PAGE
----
Menlo Park commission votes to cut down 7 trees despite pleas to save the redwoods

The Menlo Park Environmental Quality Commission voted 4-3 Wednesday to deny an appeal to cut down seven redwood trees despite passionate pleas to save them.

Community members pleaded with the City of Menlo Park to save the coastal redwoods, located on the grounds of an office building at 1000 El Camino Real in the heart of the city. The property owner said the trees need to be removed for safety reasons.

Menlo Park resident Jen Mazzon was among those appealing to the city to save the majestic redwoods.

“In Menlo Park alone, we lost 700 heritage trees,” said Mazzon. “In California we've lost millions of trees to drought.”

Property owners said the building, completed in 1983, has damage to its structural foundation and the trees are in the way of repairs. More specifically, the trees' roots are located on the ceiling of an underground parking garage where there's visible water intrusion. 

“There’s a water membrane that protects the structural slab itself,” said Property Owner Matt Matteson. “Water can't get into the structural slab or the structural components which are steel or it will rust.”

Matteson said his family planted the trees 37 years ago. His conclusion for tree removal is based on science and engineering.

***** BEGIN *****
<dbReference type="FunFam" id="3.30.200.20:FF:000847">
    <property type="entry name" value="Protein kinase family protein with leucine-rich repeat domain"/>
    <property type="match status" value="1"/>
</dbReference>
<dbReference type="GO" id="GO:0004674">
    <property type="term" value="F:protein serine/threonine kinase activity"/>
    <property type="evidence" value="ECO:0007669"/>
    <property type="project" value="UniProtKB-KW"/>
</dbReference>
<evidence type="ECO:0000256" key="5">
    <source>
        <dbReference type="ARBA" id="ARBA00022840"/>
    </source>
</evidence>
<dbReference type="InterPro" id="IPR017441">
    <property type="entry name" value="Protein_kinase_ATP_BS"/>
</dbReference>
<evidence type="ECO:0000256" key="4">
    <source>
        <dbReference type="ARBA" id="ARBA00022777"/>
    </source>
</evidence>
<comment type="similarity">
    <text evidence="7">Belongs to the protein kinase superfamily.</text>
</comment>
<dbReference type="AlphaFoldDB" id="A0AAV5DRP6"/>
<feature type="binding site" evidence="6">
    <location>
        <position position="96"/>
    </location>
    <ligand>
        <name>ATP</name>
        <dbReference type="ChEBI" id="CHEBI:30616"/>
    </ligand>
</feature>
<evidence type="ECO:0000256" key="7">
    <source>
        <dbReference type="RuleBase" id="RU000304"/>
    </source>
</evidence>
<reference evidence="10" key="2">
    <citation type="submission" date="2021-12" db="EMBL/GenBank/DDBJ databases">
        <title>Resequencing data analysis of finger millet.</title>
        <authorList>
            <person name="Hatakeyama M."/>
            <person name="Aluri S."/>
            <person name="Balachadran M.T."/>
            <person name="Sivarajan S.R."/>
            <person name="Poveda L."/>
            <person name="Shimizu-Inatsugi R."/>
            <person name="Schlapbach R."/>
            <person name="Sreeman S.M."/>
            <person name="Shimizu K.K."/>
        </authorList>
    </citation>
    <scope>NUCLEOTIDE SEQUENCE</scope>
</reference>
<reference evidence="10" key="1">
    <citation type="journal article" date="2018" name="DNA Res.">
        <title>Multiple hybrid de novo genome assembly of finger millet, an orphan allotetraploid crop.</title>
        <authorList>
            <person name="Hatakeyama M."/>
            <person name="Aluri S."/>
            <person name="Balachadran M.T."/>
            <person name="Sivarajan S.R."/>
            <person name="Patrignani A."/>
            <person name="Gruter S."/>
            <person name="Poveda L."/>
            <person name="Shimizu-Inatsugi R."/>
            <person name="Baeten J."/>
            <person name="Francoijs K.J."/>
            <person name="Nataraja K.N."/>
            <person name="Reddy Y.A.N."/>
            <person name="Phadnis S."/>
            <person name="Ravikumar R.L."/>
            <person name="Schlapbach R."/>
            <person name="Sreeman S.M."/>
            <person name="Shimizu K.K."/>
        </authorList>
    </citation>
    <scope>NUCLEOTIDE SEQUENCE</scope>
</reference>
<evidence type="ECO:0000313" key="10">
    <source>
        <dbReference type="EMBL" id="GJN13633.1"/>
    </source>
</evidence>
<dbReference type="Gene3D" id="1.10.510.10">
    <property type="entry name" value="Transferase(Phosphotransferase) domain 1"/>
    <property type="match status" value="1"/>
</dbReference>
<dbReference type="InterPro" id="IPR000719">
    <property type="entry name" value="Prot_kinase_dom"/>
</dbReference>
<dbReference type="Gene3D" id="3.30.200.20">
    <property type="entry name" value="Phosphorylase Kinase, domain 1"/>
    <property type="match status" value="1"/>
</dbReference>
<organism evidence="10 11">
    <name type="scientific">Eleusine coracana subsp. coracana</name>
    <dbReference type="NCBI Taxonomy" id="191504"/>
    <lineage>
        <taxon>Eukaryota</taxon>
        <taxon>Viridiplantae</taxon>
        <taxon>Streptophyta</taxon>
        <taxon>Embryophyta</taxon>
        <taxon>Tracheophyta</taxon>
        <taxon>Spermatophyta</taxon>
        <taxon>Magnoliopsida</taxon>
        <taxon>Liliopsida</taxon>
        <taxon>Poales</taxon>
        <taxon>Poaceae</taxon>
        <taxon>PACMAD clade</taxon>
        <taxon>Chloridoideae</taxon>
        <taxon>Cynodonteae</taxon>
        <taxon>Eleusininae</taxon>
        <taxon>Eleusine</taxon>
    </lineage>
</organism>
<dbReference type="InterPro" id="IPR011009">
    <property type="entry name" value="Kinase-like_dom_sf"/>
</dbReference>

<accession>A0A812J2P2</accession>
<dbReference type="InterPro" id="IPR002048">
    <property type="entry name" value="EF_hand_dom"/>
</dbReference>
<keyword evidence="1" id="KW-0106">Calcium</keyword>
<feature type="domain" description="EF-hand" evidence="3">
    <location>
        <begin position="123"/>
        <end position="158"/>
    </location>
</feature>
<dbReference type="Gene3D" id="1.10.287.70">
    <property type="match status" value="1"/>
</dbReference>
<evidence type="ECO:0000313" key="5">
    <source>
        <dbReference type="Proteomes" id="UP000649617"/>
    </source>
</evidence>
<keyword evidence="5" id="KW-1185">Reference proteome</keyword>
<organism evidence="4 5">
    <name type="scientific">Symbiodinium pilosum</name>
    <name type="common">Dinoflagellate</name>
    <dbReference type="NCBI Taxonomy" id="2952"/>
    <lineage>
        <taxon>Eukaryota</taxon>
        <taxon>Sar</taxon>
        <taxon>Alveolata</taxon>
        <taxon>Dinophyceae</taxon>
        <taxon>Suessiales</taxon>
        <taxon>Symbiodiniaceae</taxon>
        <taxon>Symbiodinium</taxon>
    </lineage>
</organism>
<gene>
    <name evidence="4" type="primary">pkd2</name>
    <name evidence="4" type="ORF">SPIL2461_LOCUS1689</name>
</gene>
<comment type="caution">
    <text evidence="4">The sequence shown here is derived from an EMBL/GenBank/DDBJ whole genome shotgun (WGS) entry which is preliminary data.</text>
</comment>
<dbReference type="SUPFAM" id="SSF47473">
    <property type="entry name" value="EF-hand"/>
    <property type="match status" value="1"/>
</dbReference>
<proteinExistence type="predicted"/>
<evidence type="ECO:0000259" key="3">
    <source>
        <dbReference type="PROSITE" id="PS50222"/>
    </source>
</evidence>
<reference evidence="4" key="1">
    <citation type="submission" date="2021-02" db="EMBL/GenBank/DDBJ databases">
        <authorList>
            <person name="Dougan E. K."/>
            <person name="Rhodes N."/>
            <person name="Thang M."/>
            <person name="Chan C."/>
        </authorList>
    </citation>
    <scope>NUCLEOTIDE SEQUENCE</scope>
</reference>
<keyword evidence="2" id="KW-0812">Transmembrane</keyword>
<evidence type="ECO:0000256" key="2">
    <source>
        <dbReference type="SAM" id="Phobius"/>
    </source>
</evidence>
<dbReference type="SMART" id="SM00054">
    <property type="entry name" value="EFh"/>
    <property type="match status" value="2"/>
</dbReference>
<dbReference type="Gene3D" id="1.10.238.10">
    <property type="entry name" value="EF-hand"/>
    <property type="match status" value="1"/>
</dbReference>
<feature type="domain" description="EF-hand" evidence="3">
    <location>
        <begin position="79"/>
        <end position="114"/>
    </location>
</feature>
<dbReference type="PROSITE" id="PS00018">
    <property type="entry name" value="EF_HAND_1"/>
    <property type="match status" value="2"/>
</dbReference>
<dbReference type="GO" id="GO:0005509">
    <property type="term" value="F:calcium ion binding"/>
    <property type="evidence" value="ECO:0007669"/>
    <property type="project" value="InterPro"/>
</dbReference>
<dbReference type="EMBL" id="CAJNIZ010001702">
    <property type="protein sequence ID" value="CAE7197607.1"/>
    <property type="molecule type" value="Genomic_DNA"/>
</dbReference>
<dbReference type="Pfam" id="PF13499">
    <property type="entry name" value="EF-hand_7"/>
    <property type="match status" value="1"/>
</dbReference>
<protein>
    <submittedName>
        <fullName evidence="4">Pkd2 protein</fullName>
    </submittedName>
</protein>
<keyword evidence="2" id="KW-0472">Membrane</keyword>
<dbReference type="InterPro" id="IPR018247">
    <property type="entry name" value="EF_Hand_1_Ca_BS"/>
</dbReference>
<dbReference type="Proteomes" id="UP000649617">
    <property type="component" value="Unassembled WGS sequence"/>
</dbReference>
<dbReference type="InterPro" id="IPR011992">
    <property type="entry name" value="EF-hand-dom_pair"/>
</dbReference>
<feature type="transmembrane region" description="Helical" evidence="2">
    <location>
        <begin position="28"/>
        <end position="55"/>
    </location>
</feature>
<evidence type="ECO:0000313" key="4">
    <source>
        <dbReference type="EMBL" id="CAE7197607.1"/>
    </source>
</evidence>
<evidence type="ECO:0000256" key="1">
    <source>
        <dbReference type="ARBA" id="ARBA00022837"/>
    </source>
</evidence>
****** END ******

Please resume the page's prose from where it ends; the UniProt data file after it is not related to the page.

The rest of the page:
“This is really a life safety issue,” said Mattson. “It’s predicated on making sure the occupants of the building will be safe and the building be structurally sound.”

76 trees of all kinds are on the property. Matteson said the redwood trees along Ravenswood Avenue will be saved. In place of the seven trees cut down, 14 new trees will be planted.

“Symbols are important,” said Steve Pursell of Menlo Park. “Symbols send a message. Menlo Park has a symbol and we all know it it's a symbol of a tree.”

Still, many tree lovers voiced their emotional attachment. In fact, a group called the Raging Granny's did so in the form of song. They said the redwoods are invaluable, providing beauty and at a time with concerns of climate change absorb carbon dioxide.

“Please let's stand with trees and preserve the environmental quality of Menlo Park,” said Judy Rocchio of Menlo Park.